Goodbye to Berlin

As I mentioned in my last blog, I’ve not long been back from a few days in Berlin, combining the Law & Society Association/Research Committee for Sociology of Law conference with a weekend away with the divine Ms B.

The conference itself was massive, held at the Humboldt University (pictured). Running over five days there were easily over 2000 delegates and (someone told me) nearly 40 parallel streams. I managed to attend about eight: a mixture of legal ethics, legal profession and social theory streams. One of the reasons I went was that there was a lot of systems theory happening, with a number of well-established names performing – Gunther Teubner, Michael King, Jean Clam, and my former colleague and continuing friend John Paterson to name but a few, and systems theory is relevant to my slowly progressing book project on Law, Complexity and Globalization. There was relatively little legal education, or at least not in a coordinated fashion. It was mostly odd papers scattered across streams, which made it more difficult to follow it as a theme. Unfortunately one legal education session that had been coordinated by my Brit colleagues Fiona Cownie and Tony Bradney clashed with my own paper (‘Socio-Legal Studies, Transdisciplinarity and the Challenge of Complexity’) which partly rehashed and partly developed ideas I’d previous published in Michael Freeman’s Current Legal Issues volume on Law and Sociology (Oxford UP, 2006).

Still, legal education wasn’t the primary purpose of my going this time, and it was an interesting event. One of the things that I found interesting was the very clear sense I got of the growing split between European and US approaches to socio-legal scholarship. This may not have been everyone’s experience of the conference of course; I did attend a number of sessions that focussed on quite distinctively European theories or themes, at which US attendance – and certainly participation – was significantly less, and that may have skewed my view. But I was certainly struck by the degree to which in a couple of theory sessions the Europeans (including the Brits) were operating in a very different theoretical space from the US Americans. A lot of the US law and society project still seems very much caught up with a strongly positivist social science or liberal political philosophy.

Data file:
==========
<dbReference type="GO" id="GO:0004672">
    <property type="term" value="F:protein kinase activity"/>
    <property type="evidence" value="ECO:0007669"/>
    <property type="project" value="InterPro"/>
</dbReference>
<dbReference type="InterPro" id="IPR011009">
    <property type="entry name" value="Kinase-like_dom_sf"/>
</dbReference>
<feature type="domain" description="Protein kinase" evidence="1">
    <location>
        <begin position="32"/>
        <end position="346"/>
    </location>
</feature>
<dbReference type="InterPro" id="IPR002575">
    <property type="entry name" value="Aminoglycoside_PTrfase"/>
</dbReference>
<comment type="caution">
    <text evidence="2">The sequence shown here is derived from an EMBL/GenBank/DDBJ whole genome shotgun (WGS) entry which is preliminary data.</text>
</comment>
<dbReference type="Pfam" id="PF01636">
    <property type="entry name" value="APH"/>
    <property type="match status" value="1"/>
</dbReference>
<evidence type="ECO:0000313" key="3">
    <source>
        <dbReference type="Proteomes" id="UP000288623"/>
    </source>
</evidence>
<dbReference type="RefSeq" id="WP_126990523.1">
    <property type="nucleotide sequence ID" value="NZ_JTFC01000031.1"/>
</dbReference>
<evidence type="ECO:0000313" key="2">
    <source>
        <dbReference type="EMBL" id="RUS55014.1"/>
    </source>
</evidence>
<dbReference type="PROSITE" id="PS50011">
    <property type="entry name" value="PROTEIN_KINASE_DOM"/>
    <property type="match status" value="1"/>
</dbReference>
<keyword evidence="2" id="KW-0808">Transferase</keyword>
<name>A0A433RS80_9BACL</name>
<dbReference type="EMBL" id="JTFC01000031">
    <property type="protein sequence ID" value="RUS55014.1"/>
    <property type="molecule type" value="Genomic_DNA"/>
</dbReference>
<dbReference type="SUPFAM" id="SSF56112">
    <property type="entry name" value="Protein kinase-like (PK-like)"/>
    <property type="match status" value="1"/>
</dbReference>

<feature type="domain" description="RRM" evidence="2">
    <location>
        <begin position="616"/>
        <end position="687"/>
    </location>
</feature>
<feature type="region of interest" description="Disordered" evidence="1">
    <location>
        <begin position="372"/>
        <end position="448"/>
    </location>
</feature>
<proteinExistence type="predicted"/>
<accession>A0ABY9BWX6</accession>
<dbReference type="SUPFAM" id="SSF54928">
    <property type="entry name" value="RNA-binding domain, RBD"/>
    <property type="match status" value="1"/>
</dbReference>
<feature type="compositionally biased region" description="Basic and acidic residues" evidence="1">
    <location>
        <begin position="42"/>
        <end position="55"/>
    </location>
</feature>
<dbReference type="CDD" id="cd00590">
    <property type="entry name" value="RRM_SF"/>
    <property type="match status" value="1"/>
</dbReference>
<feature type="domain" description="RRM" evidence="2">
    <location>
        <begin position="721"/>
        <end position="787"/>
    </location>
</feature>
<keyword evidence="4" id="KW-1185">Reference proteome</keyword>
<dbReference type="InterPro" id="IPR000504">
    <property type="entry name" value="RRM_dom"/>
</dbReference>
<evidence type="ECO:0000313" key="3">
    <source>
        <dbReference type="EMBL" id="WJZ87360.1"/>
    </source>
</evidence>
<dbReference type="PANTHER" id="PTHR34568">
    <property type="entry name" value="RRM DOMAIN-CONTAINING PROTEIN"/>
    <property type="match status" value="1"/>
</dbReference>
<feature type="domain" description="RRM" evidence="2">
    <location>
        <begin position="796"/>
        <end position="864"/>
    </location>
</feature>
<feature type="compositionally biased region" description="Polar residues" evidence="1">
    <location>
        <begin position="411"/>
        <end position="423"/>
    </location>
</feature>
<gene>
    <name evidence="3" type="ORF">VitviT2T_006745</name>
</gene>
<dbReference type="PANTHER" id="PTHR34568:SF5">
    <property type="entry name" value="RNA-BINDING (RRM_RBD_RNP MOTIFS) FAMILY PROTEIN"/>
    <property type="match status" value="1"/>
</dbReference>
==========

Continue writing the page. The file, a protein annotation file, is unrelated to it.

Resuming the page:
2 responses to “Goodbye to Berlin

  1. It’s not just in the theoretical area that dividing lines are appearing. In the legal profession arena we are diverging and this is in spite of globalization. For me the Americans are somewhat insular in their analysis of what is taking place, while the British are more outward looking in theirs. Perhaps it’s the future Clementi changes in the UK are driving the agenda while America is becoming protectionist about its profession.

    Interestingly, the latest issue of Private Eye carried a column on the declining popularity of American TV shows in the UK. Its explanation was that there are fewer Hollywood scriptwriters around now. They used to simplify things, especially language. The new crop of writers are more content to eschew global understanding for immediate impact on the home market. In contrast, British TV shows, such as The Office, are doing well in the US. Perhaps more linguistic barriers generally are being erected along with tariffs.

    But my final point would be that the theoretical penumbra around Luhmann is a localised one. It is almost peculiar to law and European law at that. And it too creates linguistic barriers. Maybe the choice of theory is analogous to the selection of good scriptwriters–clarity or complexity.

    I did like Berlin though…

  2. Fair points all, as ever, John. While I agree that Luhmann is much more a European phenomenon, I’m not sure that it is as localised to law as you suggest – if you look at journals like Theory, Culture & Society, Philosophy of the Social Sciences, and Acta Sociologica, while there is not a vast amount on Luhmann and systems theory, it does appear. At the same time I agree that the language of systems theory, and, for that matter, some of its epistemological assumptions are problematic.

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